"The real underlying question again is why choose only one?"
Exactly. The best bet to be fully protected would be to use a combination of the two. After all, how much is your data really worth?
However, I do agree the comparison is highly unfit for purpose:
"You have to get to the airport two hours before the flight, undergo a lengthy security check, face cabin baggage restrictions or wait at the hold baggage carousel the other end, and then get from your arrival airport to your actual destination, adding time and cost."
Unless the "two hours before the flight" part is disk formatting, not much else applies here. Backup Exec (as much as I dislike parts of it) will do D2D2D without much hassle, do compression on the fly, and encrypt the results as well. Should handle the "baggage carousel" and "security check" parts just dandy. A bit of proper solutions, and you can eliminate the "arrive two hours early" bit by scripting a format on first use.
Now, why use tape over disk? One can suggest cost. However, I just picked up some 1.5TB HDDs (external, USB) for $70. 1.5TB of tape would be ~$55 as two LTO4 800GB tapes, or ~$74 as a single LTO5 tape. So no, price isn't really a comparison point, especially when you factor in a 24/48 tape rack unit or stand-alone tape drive. Even a JBOD 24 disk rack costs less than a 24 tape rack. The key point is, the disk drives are quite reliable when not in use. Every time I hear discussion of "hard disk backups," everyone automatically assumes "live and spinning" drives. This may be a good idea for your standard backup target. However, for archiving, the disks do not need to be continually plugged in. My "archived" drives have a grand total of 10 "on" hours. Just 10. Granted I'm only in charge of ~500GB of actual data (minus the VM images, ISOs, etc). The pleasant thing about my drives (being of the 1TB or 1.5TB variety), I store more than just a "month end" on my "archived" drives. They actually have a backup from early in the month (perhaps the 8th) as well as mid-prior month (about the 17th). Therefore, if my previous month-end drive is unreadable for ANY reason (including getting lost, damaged, eaten, or otherwise destroyed), I can snag data from the next-best point in time (likely the 8th of the following month) from the next-month's drive. Tape can do with with appending data to the end of the backup set, so it's not a "big" selling point. However, doing this EASILY is the advantage of disks. You can't simply delete a backup set from tape by deleting a folder and writing new data; you'd have to purge the whole tape if your data set started before an appended dataset.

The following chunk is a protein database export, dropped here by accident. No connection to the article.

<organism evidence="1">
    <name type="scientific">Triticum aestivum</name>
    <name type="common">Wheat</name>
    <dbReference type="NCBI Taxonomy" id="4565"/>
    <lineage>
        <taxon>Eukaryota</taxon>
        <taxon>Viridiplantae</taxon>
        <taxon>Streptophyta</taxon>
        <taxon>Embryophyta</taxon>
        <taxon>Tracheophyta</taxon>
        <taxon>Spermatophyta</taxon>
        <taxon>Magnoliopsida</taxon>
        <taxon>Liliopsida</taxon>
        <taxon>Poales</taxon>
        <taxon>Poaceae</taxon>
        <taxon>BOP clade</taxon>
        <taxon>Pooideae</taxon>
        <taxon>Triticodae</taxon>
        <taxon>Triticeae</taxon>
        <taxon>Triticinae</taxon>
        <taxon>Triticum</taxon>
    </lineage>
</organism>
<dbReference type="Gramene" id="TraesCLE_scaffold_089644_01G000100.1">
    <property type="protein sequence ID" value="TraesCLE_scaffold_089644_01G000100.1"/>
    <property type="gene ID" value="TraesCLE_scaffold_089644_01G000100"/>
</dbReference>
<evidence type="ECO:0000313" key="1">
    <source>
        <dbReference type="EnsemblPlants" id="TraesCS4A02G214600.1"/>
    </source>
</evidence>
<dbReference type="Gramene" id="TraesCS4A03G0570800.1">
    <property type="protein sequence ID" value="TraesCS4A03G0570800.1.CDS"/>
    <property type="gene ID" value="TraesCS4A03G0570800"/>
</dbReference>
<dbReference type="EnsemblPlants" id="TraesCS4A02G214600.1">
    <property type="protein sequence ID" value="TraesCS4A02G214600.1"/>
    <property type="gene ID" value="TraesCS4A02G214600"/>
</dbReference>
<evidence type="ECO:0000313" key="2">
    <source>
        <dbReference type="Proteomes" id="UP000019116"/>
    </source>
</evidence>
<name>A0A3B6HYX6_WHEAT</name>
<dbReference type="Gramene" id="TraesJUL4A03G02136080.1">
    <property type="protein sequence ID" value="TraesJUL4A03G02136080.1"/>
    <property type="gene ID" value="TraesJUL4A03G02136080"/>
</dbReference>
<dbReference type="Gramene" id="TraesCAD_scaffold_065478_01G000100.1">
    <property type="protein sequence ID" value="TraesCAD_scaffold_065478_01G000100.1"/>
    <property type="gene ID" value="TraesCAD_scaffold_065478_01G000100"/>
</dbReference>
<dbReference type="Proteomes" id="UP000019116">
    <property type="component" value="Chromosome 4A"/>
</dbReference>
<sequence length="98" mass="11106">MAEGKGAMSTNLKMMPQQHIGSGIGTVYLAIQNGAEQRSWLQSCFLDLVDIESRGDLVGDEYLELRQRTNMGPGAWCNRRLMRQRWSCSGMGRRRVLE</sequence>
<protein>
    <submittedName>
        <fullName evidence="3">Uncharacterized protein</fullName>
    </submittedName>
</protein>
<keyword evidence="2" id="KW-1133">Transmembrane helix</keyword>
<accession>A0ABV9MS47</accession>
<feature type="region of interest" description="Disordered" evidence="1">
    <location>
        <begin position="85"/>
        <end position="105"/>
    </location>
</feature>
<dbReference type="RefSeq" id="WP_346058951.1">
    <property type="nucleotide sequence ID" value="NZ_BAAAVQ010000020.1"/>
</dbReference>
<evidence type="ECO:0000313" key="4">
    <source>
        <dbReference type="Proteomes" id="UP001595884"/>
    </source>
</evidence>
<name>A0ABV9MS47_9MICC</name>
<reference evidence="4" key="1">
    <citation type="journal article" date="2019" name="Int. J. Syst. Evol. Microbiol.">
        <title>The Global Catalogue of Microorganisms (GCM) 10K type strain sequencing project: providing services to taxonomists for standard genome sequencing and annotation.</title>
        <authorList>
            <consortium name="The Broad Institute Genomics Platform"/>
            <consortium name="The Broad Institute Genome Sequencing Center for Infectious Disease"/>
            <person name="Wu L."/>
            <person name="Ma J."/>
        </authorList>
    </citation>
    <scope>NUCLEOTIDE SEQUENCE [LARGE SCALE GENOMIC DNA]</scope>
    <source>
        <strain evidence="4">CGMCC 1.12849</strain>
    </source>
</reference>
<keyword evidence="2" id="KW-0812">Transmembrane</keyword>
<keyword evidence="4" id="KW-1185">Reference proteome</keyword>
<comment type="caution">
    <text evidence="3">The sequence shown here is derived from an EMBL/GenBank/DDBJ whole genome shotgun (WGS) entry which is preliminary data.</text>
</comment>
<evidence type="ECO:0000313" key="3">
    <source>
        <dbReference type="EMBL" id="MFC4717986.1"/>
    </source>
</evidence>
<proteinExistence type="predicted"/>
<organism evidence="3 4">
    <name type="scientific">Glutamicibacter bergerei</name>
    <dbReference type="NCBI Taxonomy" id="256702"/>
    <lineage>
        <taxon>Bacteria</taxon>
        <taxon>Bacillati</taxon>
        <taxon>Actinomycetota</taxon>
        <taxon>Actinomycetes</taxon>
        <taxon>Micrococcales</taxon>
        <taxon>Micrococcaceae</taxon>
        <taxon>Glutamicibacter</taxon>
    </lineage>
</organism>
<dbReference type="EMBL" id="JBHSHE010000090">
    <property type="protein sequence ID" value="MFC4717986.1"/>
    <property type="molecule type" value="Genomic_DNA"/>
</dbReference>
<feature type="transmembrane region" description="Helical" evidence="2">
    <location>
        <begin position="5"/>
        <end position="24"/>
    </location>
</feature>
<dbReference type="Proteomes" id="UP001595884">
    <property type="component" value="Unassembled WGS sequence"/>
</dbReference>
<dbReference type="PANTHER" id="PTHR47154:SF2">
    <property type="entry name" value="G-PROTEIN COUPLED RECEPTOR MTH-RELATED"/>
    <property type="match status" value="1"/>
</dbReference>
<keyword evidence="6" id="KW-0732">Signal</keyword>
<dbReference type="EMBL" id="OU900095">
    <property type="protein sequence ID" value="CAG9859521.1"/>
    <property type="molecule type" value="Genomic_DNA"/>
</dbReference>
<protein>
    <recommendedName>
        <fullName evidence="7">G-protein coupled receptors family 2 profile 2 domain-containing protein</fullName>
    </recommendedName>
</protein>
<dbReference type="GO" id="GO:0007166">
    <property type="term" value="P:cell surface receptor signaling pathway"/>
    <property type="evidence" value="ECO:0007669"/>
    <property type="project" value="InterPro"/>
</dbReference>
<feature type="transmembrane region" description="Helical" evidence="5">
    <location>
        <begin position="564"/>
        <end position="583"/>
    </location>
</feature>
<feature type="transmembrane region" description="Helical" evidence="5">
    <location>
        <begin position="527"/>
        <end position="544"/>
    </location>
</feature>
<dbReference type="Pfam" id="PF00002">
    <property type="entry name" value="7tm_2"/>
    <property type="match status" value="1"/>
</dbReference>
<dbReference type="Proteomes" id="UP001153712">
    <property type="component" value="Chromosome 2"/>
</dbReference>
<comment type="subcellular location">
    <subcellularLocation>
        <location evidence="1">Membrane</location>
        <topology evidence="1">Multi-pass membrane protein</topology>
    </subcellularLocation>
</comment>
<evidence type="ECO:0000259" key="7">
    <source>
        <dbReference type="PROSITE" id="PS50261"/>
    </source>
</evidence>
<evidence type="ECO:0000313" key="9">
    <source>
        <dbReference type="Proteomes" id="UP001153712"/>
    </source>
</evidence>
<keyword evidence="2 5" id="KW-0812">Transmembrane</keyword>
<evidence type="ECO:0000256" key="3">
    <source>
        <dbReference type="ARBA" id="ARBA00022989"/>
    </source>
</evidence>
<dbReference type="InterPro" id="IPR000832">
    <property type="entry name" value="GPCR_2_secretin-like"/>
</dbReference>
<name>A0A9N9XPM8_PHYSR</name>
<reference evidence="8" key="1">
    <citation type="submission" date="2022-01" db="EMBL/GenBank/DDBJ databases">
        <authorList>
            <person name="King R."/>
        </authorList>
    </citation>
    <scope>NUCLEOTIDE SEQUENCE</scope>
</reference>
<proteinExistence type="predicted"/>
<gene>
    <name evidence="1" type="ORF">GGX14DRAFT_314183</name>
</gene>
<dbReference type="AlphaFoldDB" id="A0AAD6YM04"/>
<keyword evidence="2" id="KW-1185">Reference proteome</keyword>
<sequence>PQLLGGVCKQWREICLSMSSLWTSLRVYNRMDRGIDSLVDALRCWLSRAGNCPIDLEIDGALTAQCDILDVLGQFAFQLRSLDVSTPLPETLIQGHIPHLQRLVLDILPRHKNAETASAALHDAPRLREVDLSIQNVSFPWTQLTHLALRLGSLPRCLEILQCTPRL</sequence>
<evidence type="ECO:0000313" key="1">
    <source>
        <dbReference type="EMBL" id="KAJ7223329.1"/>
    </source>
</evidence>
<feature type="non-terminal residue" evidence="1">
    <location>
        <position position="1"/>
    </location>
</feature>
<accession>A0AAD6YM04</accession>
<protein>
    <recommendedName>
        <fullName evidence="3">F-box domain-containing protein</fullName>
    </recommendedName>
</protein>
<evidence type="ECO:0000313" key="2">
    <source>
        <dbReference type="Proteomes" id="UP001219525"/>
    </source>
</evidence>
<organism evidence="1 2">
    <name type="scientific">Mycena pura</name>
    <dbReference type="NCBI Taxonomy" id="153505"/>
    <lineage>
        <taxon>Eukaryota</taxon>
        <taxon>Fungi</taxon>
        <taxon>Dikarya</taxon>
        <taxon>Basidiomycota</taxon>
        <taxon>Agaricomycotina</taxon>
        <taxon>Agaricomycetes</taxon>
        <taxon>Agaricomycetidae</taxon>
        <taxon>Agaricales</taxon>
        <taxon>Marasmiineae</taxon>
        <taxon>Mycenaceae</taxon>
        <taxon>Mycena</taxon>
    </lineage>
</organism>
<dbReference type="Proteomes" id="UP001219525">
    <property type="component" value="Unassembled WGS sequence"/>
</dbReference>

Lifespan. It's a moot point. Companies should be doing D2D or T2T data refreshes at least every 3-5yrs. Depending on storage conditions, the readability of either disk or tape in this case should be the same: just fine. The hard disk platters aren't going to be geomagnetically zeroed, nor is the tape. Granted, bringing tapes or drives from storage for their "refresh" cycle does incur a risk of accident. Which would fair better sitting on the shelf for a full 10 years? Well, tape has made strides in the resiliency of the magnetic ribbon the data is stored on, but I personally wouldn't trust it past 10 years. I've read articles written about a company's "data viability" checks, which have found that their tapes aren't very readable (20% in one case) after 8 years or so in "ideal" storage. But that was 4 years ago or more, meaning at least 12-yr-old tape tech.
Honestly, the best reason I can think of for using disks is rapid recovery. You don't have to read in an archive manifest and find your way to the data you need, then spend the tape seek-time recovering it. Depending on your disk-drive backup method, you may even be able to use OS tools (such as full-text search) to help you find the data you need. Very rarely when I'm asked to recover something does the person know the date it was deleted or the name of the file. They tell me "a few months ago" and "it has this in the text" (for Word docs for instance). A very simple "file contains" search in windows will find it on a "raw files" backup (what you'd see with a copy/paste of a folder tree). You simply can't do this with a tape. You'd have to restore your whole dataset and then search through it.
For those still insistent on tapes, you likely have a tape library and other robotic or automated tools, hence your investment keeps you tied to the technology. D2D2T is always an option, and a rather good one in my opinion. However, depending on your know-how, you can set up a D2D2D system that can be worlds better than simply using that middle "D" as a landing space to be promptly shuffled off to tape oblivion. My middle "D" solution holds a 6-month rotating archive on-site, with about 120 days of rotating daily snapshots, all while still spawning off month-ends to the final "D" for offsite storage. I've only once had to grab our off-site storage backups due to this. It was to fetch a file nearly 2 years old, and the best guess they had was "it was in my files over a year ago." Took us hooking up 3 USB hard drives (we tried at 1.5yrs and second was at 2yrs, third was for the "most recent" copy at about 1.75yrs), and about a 30min full-text search for the first drive. File was recovered after about an hour of returning with the offsite backup disks.